CAMDEN COUNTY, Mo. — Photos showing people partying and ignoring social distancing guidelines at the Lake of the Ozarks this Memorial Day weekend went viral, but the Camden County sheriff said revelers broke no laws.
In a statement Monday, Sheriff Tony Helms said his department was busy keeping order in the county and enforcing laws, but that did not include enforcing social distancing and other measures intended to limit the spread of the coronavirus.
"Social distancing is not a crime and therefore the sheriff's office has no authority to enforce actions in that regard," Sheriff Tony Helms said in a statement Monday. "We expect residents and visitors alike to exhibit personal responsibility when at the lake."
His statement echoed that of Osage Beach Mayor John Olivarri Sunday. Olivarri said he's concerned about these customers, but they knew what they were getting into.
“This is one of our big weekends. Everyone knows that," he said Sunday. "So, if people made the conscientious decision to come down here and to participate at whatever level they elect to participate, they have made that decision.”
After photos and videos from Memorial Day weekend made waves nationally, some state and local leaders took harsher stances.
Dr. Randall Williams, the state's top health official, warned Missourians that COVID-19 is still in the state, and that the virus' effects could be felt by more than just the people seen in the photos and videos.
"The virus can be transmitted even among those young and healthy who aren’t experiencing symptoms. When they then carry the virus and transmit it to a more vulnerable person, this is when we tend to see the long-lasting and tragic impact of these decisions that are being made,” his statement said.
On Sunday night, St. Louis Mayor Lyda Krewson said the behavior seen in the photos and videos is irresponsible and dangerous and said it could cause problems throughout the area.
"Now, these folks will be going home to St. Louis and counties across Missouri and the Midwest, raising concerns about the potential of more positive cases, hospitalizations, and tragically, deaths," she said.
The St. Louis County Department of Public Health took that sentiment one step further by issuing a travel advisory for anyone who got out of town over the weekend and ignored social distancing guidelines. Under the advisory, people who ignored social distancing guidelines during a weekend getaway are urged to self-quarantine for 14 days or until testing negative for COVID-19.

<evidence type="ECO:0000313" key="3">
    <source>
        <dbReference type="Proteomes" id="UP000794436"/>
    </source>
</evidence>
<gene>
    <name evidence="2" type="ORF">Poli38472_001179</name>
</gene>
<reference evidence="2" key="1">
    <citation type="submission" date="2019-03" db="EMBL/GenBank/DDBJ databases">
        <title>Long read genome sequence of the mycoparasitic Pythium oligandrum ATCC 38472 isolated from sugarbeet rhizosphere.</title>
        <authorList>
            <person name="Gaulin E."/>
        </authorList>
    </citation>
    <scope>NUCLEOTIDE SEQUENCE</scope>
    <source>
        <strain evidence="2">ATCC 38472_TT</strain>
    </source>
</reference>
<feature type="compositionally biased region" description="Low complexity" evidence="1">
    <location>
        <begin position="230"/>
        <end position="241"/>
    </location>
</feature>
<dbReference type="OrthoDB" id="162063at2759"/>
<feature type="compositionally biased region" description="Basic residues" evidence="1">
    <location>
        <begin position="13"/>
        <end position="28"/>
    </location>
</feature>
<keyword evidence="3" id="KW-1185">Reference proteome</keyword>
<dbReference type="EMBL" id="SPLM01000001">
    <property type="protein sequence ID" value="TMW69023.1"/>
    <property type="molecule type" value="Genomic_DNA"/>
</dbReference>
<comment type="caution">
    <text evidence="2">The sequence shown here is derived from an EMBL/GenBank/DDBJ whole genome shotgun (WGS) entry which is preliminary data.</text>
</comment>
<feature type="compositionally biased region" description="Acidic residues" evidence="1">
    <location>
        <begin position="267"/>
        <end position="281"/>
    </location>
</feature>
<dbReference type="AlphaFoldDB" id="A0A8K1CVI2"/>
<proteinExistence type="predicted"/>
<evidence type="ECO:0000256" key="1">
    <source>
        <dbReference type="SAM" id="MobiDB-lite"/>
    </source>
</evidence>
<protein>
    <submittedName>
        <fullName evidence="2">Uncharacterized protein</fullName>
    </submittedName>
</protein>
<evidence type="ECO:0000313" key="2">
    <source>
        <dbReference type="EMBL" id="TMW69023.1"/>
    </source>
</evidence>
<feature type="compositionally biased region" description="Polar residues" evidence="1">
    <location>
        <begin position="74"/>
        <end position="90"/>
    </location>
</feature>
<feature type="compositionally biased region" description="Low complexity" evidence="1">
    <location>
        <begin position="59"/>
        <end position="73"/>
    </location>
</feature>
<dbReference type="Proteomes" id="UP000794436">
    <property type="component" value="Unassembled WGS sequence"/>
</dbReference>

“This reckless behavior endangers countless people and risks setting us back substantially from the progress we have made in slowing the spread of COVID-19,” County Executive Sam Page said in a statement.
After receiving questions from St. Louis County businesses, the health department has also added four suggested questions to the health screenings as more businesses begin reopening:
- Were those you traveled with or spent time with while away from home within 6 feet of others during your trip? Being within 6 feet of others increases your chances of getting infected and infecting others.
- Do you live with someone who is more likely to become ill from COVID-19? If you get infected while traveling you can spread COVID-19 to loved ones when you return, even if you don’t have symptoms.
- Are you or those you were traveling with more likely to become ill from COVID- 19? Older adults and people of any age who have a serious underlying medical condition are at higher risk for severe illness from COVID-19.
- If you get sick with COVID-19, will you have to miss work? People with COVID-19 disease need to stay home until they are no longer considered infectious, for at least 14 days.
Missouri is currently in the first phase of its Show Me Strong Recovery Plan. According to the reopening guidelines, Missouri residents should "avoid socializing in groups that do not readily allow for appropriate physical distancing (receptions, trade shows, etc.). When in public (parks, outdoor recreation spaces, shopping malls, etc.), individuals should maximize physical distance from others."